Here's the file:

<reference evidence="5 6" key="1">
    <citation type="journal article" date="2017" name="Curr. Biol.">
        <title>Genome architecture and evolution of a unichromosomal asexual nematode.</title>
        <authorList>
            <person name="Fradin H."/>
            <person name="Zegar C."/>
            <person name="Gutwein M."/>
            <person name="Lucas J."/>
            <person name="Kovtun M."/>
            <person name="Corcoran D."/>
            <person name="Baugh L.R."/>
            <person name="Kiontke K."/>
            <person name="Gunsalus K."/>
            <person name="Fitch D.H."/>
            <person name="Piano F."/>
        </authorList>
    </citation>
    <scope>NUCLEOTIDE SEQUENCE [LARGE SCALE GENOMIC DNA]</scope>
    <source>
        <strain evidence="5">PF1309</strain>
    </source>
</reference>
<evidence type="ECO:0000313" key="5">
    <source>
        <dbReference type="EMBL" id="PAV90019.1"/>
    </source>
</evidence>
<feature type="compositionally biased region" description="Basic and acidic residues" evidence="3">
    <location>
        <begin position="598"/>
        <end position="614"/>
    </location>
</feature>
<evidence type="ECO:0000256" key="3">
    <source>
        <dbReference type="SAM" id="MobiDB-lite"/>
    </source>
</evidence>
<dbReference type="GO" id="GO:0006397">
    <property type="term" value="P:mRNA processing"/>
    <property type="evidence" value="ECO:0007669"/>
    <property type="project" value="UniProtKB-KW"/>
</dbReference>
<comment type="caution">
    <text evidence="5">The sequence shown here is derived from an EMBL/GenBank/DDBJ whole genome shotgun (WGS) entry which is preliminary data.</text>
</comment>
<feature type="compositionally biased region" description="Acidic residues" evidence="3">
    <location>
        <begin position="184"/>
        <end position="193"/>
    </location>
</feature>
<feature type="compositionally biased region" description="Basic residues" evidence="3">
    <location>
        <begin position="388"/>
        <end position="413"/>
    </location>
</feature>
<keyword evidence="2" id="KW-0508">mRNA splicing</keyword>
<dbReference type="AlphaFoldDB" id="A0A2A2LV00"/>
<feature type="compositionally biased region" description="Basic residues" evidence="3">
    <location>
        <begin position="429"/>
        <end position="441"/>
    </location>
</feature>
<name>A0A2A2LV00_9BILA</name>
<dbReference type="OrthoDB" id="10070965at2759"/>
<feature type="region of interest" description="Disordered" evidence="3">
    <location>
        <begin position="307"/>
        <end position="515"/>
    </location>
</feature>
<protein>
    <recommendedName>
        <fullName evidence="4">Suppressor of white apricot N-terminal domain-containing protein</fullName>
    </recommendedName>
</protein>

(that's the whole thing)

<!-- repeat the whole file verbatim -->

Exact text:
<reference evidence="5 6" key="1">
    <citation type="journal article" date="2017" name="Curr. Biol.">
        <title>Genome architecture and evolution of a unichromosomal asexual nematode.</title>
        <authorList>
            <person name="Fradin H."/>
            <person name="Zegar C."/>
            <person name="Gutwein M."/>
            <person name="Lucas J."/>
            <person name="Kovtun M."/>
            <person name="Corcoran D."/>
            <person name="Baugh L.R."/>
            <person name="Kiontke K."/>
            <person name="Gunsalus K."/>
            <person name="Fitch D.H."/>
            <person name="Piano F."/>
        </authorList>
    </citation>
    <scope>NUCLEOTIDE SEQUENCE [LARGE SCALE GENOMIC DNA]</scope>
    <source>
        <strain evidence="5">PF1309</strain>
    </source>
</reference>
<evidence type="ECO:0000313" key="5">
    <source>
        <dbReference type="EMBL" id="PAV90019.1"/>
    </source>
</evidence>
<feature type="compositionally biased region" description="Basic and acidic residues" evidence="3">
    <location>
        <begin position="598"/>
        <end position="614"/>
    </location>
</feature>
<evidence type="ECO:0000256" key="3">
    <source>
        <dbReference type="SAM" id="MobiDB-lite"/>
    </source>
</evidence>
<dbReference type="GO" id="GO:0006397">
    <property type="term" value="P:mRNA processing"/>
    <property type="evidence" value="ECO:0007669"/>
    <property type="project" value="UniProtKB-KW"/>
</dbReference>
<comment type="caution">
    <text evidence="5">The sequence shown here is derived from an EMBL/GenBank/DDBJ whole genome shotgun (WGS) entry which is preliminary data.</text>
</comment>
<feature type="compositionally biased region" description="Acidic residues" evidence="3">
    <location>
        <begin position="184"/>
        <end position="193"/>
    </location>
</feature>
<feature type="compositionally biased region" description="Basic residues" evidence="3">
    <location>
        <begin position="388"/>
        <end position="413"/>
    </location>
</feature>
<keyword evidence="2" id="KW-0508">mRNA splicing</keyword>
<dbReference type="AlphaFoldDB" id="A0A2A2LV00"/>
<feature type="compositionally biased region" description="Basic residues" evidence="3">
    <location>
        <begin position="429"/>
        <end position="441"/>
    </location>
</feature>
<name>A0A2A2LV00_9BILA</name>
<dbReference type="OrthoDB" id="10070965at2759"/>
<feature type="region of interest" description="Disordered" evidence="3">
    <location>
        <begin position="307"/>
        <end position="515"/>
    </location>
</feature>
<protein>
    <recommendedName>
        <fullName evidence="4">Suppressor of white apricot N-terminal domain-containing protein</fullName>
    </recommendedName>
</protein>